... or the insulation on the anode wire was pinched, or any other number of things. Why take the chance? It takes literally 10 seconds to discharge the tube, so might as well do it.
You are completely right... seeing pinched HV cables is nightmarish.
And not seeing a pinch before handling the cables can result in a nice zapping... had that once.
But doing the discharge correctly and safely is difficult...
I don't consider it a safe practice to use a screwdriver that is certified to 5kV or typically much less.
If the wire has bad contact to the screwdriver or the ground clamp pops off, this can get DANGEROUS.
For this reason it was common in the TV industry not to discharge unless working at the HV components, as the discharge process requires a HV probe with at least 30kV insulation (see the image in this page), which will discharge the tube safely via the measuring divider (the tubes' capacity is "only" about one microfarad, and shorting caps is generally bad).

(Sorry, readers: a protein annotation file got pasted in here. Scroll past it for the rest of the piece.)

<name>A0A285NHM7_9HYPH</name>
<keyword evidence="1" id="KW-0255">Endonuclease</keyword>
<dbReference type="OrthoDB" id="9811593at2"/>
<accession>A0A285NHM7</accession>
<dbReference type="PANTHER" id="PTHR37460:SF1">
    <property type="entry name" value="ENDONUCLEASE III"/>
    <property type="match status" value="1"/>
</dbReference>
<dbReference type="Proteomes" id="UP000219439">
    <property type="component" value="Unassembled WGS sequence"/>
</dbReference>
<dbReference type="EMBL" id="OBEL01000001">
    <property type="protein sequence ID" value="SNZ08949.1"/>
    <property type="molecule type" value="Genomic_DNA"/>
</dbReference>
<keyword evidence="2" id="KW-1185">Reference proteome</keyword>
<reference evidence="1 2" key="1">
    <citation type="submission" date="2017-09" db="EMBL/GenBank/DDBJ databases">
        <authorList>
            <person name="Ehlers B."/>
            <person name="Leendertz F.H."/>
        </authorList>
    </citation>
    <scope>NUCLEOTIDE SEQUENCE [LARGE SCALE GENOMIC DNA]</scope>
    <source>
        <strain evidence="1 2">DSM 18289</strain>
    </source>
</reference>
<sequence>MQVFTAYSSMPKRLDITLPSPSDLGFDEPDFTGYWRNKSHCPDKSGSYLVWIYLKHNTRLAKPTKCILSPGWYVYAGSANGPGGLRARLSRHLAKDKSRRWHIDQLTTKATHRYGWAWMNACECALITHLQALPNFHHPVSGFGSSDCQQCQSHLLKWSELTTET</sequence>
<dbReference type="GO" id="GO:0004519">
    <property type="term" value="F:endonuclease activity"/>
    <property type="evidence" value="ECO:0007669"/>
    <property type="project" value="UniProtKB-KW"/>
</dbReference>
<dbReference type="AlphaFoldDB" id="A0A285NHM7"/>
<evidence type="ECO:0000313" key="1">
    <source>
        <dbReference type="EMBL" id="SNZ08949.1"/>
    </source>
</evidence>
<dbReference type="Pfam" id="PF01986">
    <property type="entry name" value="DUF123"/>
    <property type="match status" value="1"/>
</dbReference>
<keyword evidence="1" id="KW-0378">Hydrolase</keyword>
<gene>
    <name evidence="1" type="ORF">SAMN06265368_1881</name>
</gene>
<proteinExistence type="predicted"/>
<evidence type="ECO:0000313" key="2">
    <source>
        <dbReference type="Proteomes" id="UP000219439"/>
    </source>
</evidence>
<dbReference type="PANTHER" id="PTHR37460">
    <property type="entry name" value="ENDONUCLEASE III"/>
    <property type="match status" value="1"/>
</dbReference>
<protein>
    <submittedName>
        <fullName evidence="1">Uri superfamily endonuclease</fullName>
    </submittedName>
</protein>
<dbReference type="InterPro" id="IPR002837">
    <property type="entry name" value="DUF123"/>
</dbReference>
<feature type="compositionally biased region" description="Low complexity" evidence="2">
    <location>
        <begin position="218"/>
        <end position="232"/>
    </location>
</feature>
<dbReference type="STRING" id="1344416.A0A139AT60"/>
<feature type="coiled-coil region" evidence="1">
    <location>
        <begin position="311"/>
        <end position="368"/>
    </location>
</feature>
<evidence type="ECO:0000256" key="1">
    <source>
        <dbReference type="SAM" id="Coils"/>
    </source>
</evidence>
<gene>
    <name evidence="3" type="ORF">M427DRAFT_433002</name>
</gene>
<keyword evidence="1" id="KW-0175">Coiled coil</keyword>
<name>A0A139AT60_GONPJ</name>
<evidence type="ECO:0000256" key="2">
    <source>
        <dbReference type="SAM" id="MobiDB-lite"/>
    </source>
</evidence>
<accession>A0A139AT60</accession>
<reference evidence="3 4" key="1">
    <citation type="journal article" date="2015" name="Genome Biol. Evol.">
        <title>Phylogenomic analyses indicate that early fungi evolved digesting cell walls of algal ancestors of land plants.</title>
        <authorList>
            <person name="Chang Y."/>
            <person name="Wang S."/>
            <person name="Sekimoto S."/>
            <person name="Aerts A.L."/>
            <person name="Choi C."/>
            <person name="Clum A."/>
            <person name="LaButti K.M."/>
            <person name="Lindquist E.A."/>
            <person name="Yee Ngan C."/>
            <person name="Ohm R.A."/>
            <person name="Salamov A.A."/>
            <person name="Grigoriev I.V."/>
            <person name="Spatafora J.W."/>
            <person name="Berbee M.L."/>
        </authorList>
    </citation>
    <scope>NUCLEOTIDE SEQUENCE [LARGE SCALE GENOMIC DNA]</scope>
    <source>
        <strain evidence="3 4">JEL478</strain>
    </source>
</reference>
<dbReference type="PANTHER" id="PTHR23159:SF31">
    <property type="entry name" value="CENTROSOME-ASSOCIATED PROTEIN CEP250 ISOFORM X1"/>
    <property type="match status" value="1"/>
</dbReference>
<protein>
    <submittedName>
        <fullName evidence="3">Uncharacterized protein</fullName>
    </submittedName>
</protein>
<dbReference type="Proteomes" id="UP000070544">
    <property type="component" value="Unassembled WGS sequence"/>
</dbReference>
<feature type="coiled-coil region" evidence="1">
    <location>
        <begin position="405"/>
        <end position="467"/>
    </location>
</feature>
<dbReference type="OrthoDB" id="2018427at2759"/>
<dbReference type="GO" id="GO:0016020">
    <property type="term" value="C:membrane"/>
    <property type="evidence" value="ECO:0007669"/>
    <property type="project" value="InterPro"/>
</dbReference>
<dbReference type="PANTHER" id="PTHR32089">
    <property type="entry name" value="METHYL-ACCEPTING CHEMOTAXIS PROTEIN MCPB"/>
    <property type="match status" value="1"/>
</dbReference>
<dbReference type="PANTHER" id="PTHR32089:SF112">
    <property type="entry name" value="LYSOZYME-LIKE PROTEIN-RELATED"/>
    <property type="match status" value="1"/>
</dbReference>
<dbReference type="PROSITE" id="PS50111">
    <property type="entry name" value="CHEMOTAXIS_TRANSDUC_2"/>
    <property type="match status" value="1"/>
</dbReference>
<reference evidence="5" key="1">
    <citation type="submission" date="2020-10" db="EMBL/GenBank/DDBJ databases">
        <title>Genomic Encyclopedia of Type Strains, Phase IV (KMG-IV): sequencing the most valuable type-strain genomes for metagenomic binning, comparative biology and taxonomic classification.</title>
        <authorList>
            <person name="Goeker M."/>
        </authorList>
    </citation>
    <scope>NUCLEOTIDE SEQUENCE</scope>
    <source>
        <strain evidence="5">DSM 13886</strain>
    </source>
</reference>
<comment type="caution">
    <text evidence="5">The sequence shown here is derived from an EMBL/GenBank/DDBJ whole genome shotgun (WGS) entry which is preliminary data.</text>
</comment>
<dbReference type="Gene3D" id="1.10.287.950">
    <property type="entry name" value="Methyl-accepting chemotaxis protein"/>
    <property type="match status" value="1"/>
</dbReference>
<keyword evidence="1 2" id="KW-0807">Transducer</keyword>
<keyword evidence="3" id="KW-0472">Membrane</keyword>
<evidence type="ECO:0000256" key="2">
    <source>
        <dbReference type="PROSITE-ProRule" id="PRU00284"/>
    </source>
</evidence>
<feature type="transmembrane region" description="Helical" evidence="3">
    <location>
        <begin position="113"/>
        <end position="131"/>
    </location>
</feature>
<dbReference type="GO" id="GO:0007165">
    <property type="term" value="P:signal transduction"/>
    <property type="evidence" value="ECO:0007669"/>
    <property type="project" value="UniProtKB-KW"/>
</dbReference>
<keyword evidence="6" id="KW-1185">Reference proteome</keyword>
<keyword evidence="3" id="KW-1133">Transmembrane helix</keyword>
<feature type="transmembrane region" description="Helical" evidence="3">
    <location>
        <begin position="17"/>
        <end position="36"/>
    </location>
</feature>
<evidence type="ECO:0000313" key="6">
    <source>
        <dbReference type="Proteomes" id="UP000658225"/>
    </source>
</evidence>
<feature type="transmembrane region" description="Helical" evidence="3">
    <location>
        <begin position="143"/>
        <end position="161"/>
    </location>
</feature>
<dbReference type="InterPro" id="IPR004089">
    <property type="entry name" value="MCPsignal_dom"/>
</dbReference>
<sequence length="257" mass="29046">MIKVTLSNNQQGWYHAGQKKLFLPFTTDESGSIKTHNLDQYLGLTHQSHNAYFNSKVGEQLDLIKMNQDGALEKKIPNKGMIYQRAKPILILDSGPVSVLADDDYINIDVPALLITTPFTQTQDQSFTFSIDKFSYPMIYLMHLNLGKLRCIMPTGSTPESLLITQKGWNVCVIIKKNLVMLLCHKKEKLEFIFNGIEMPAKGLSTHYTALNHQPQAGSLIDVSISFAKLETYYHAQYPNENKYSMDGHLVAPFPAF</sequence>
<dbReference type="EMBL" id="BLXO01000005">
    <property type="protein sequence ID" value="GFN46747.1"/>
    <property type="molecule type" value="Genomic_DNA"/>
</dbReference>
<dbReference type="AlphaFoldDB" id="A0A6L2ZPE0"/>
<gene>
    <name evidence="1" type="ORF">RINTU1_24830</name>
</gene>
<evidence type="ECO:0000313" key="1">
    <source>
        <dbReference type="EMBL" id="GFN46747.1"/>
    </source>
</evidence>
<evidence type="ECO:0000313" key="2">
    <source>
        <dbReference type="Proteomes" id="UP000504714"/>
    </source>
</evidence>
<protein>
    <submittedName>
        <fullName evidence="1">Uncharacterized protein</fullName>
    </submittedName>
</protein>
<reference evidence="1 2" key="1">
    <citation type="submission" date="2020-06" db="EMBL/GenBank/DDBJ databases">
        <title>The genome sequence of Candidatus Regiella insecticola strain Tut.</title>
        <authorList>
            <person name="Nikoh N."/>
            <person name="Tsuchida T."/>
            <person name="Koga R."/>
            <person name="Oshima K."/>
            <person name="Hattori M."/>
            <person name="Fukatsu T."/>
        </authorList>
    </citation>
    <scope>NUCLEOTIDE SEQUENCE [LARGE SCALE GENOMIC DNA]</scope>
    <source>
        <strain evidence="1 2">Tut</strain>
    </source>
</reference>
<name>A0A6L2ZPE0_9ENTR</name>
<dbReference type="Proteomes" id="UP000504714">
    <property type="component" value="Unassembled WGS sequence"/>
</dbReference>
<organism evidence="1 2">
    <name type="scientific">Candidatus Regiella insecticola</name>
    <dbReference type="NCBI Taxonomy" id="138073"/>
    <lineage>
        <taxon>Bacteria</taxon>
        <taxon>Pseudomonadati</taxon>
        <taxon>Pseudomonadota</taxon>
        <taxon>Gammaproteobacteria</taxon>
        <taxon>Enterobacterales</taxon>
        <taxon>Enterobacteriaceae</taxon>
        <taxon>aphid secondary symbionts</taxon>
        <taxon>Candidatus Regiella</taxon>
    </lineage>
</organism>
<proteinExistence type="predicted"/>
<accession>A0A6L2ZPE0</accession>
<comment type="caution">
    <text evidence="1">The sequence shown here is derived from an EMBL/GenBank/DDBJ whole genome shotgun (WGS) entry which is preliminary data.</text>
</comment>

And often not mentioned in the "CRT discharge guides" also is the phenomenon of charge re-buildup, which is why you have to discharge several times over at least 1h, better more.
So it is often less risk and time consumption if you only discharge the CRT if really needed.
At least this was the perception with the 1960s and 1970s repair TV literature with which I learned to fix TVs.